I retired on February 1, 2011. Today marks the 10th anniversary of my retirement. They have been the ten best years of my life. Upon retirement, I took a vow of silence and solitude, moved to the woods with my wife and had no social interaction apart from our immediate family (3 daughters and their families). I immersed myself in things that are meaningful to me: photography, reading, and writing. Who wouldn't relish a life like that? I certainly do! I won't be able to get enough of it if I avoid COVID and live into my 100's! But longevity is not a goal. This moment is my goal! To live here, now, open to what is present with me and alert to what is called for-- and to live in response to that, in each situation as it arises. I'm putting together a book of my/our time in the woods (Next door to the woods, actually. We live on a half-acre lot next to the 22-acre Woods, which will be the book's title). It won't be a print version, but a WordPress production. I'll let you know how it's going, and when it's done.
Jacob Bronowski said that we trust people to say what they think-- but people do not always do so. There is a credibility gap, between what people think and what they say, that has to be taken into account. We have to keep that in mind and live out of a skeptical, "I hear what you are saying, but what do you mean, and can I trust that to be true?" kind of orientation, across the table, around the world. Bronowski said, "My personal dictum about all politics is this: Make sure that everybody tells the truth at all times, and tell them when they are not speaking truthfully. We have to tell the truth, as best we can, and stick to that through thick and thin" (The Origins of Knowledge and Imagination). In the same book, he also said: "We can only gain knowledge by being truthful." "People have to behave so that the truth shall be apparent." "We cannot know what is true unless we behave in certain ways." We have to live truthful lives. We have to be trusted to say what we think. The search for truth is a self-correcting activity. Truth corrects truth. Our picture of the world is corrected by our continuing to examine, explore, inspect, probe, question, reflect on the world as we perceive it to be, in ways that allow it to show us what it is. Truth evolves toward truth through countless revisions and realizations. When Jesus said, "You shall know the truth and the truth shall set you free," he meant the truth shall set us free to know more about the truth than we know now-- free from the "truth" to discover the truth-- always and forever, seeking truth by serving truth in the search for truth, always narrowing the discrepancy between how we think things are and how things are.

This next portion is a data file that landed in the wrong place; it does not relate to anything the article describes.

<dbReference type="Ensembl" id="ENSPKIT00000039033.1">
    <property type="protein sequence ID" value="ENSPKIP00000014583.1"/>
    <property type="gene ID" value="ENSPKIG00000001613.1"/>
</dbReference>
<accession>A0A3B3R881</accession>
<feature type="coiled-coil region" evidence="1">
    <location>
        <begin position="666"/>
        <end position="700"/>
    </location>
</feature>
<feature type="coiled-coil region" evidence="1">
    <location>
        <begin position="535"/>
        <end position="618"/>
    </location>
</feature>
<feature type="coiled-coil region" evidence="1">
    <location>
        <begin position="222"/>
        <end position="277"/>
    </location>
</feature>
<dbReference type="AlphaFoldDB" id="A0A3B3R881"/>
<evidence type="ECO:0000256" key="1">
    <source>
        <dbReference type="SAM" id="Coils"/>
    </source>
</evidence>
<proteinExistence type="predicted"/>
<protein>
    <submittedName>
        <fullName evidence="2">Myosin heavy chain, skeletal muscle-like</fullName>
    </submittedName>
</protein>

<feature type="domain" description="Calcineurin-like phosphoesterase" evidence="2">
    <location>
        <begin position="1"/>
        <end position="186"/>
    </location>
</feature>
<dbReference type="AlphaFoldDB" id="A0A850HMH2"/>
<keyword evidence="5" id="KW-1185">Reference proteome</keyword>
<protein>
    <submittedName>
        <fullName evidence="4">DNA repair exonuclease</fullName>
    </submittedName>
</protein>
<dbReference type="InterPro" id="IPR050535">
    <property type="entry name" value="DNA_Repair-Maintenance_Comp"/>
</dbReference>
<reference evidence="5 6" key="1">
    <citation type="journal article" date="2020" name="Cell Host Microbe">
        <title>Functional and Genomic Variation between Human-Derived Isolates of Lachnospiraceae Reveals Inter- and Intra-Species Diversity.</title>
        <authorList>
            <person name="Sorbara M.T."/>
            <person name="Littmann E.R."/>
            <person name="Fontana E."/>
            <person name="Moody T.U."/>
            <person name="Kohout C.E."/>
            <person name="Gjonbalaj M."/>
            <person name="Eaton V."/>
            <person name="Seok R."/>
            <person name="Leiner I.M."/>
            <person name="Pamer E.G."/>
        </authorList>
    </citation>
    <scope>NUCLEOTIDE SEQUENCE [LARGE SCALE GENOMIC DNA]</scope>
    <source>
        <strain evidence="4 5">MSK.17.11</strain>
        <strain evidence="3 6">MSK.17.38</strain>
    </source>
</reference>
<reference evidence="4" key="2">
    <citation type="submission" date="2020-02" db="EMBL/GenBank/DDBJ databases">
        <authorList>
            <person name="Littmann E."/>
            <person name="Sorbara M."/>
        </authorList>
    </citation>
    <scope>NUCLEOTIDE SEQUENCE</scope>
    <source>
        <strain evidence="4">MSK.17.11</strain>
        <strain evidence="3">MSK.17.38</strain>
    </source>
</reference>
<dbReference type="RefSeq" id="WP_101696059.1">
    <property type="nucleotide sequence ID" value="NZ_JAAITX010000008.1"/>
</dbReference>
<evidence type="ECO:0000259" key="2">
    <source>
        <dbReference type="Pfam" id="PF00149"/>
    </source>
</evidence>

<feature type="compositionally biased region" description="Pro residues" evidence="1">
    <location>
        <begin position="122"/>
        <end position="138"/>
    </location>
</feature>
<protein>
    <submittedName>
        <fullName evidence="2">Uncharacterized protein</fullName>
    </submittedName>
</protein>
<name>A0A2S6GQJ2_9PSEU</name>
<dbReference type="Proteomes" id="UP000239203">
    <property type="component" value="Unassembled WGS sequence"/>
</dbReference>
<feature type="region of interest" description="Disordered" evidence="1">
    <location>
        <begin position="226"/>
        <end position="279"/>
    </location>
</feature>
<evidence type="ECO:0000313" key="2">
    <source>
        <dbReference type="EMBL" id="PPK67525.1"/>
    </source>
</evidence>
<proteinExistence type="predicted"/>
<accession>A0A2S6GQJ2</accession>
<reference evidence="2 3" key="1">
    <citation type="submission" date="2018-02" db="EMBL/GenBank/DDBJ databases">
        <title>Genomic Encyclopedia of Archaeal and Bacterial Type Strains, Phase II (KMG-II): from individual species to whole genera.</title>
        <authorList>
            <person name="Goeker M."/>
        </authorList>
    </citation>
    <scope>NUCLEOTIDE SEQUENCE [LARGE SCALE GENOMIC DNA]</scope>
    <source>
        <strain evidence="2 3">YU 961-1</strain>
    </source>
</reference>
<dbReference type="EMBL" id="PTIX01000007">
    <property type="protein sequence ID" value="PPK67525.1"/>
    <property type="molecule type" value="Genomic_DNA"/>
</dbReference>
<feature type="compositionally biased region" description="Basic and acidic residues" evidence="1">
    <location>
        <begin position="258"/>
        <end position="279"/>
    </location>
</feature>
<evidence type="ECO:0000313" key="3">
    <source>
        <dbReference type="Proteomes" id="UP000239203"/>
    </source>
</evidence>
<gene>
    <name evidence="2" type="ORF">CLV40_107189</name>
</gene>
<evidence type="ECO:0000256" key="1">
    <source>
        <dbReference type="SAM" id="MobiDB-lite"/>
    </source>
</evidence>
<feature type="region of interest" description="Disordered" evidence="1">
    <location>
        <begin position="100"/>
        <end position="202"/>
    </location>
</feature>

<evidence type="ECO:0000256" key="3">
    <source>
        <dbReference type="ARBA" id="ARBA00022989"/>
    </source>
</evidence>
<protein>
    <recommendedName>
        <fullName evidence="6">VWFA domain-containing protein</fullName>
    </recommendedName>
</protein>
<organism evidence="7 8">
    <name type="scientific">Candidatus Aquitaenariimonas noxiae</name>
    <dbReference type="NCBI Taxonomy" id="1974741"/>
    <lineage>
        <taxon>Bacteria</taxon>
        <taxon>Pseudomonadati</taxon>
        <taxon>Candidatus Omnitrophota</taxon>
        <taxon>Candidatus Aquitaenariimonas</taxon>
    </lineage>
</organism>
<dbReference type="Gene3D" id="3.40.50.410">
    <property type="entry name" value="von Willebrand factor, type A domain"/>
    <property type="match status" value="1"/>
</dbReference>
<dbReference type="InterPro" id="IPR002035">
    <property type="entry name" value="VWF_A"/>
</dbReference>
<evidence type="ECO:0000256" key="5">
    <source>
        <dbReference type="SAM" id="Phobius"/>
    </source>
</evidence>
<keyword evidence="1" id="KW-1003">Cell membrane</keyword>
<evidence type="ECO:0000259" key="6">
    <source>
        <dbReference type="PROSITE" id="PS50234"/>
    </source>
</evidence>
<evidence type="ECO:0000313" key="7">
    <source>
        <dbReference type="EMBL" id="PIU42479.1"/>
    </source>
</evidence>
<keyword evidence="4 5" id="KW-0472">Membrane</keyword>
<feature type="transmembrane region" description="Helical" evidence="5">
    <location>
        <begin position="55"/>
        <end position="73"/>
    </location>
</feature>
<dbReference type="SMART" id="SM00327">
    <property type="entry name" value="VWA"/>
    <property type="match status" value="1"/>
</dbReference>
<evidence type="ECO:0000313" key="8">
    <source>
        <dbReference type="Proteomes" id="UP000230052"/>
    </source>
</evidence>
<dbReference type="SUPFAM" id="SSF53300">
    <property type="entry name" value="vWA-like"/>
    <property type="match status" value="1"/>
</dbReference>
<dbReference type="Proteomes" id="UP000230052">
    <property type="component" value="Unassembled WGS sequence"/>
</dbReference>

I live amid people for whom "staying safe" means something quite different than it means to me. Which requires me to live at a distance from them that does not equate to the same distance they have to live from me. Whose sense of "safe distance" do you think applies to me? If you said, "My own," you would be right. Our safety is our responsibility. We live out of our sense of how our life should be lived. Who says so? WE do! In every case, great and small. Our judgment is the only judgment that guides our living, that directs our life. We have to live in ways that reflect/exhibit/incarnate our idea of how our life ought to be lived. Not even Jesus can tell us what to do! We are the sole authority determining what we do, how we do it, when we do it, where we do it-- and we pay the price in terms of the consequences we create by our decisions and choices. Which means going to hell if that be the case. So we cannot live lightly, frivolously, without awareness and consideration. We have to consult regularly with ourselves regarding what is called for and how best we might respond to it. We can't live automatically, heedlessly. We have to be as informed as we can be, with self-transparency self-awareness self-reflection and self-correction guiding us along the slippery slope, the dangerous path, like a razor's edge, all along the way.
The magic is in the seeing (And the hearing). The magic in the seeing (And the hearing) is in the looking (And the listening). Look and listen in order to see and hear. Moment-by-moment in each situation as it arises. All we need to see/do what is needed is always right before us, waiting to be activated by eyes that see and ears that hear. See what you look at. Hear what is called for. Respond as needed to do what is needed. Moment-by-moment. In each situation as it arises. Gautama and Jesus together could not do more. Be what is needed moment-by-moment in each situation as it happens and magic will happen. Anticipation, expectation, and arrogance ruin your chances. Each moment is a fresh moment. Each situation is a new situation. Just look. Just listen. Just do what needs to be done. The way it needs to be done. When it needs to be done. Moment-by-moment in each situation as it arises all your life long. Be like the wind blowing where it will throughout your life as a blessing and a grace upon all things.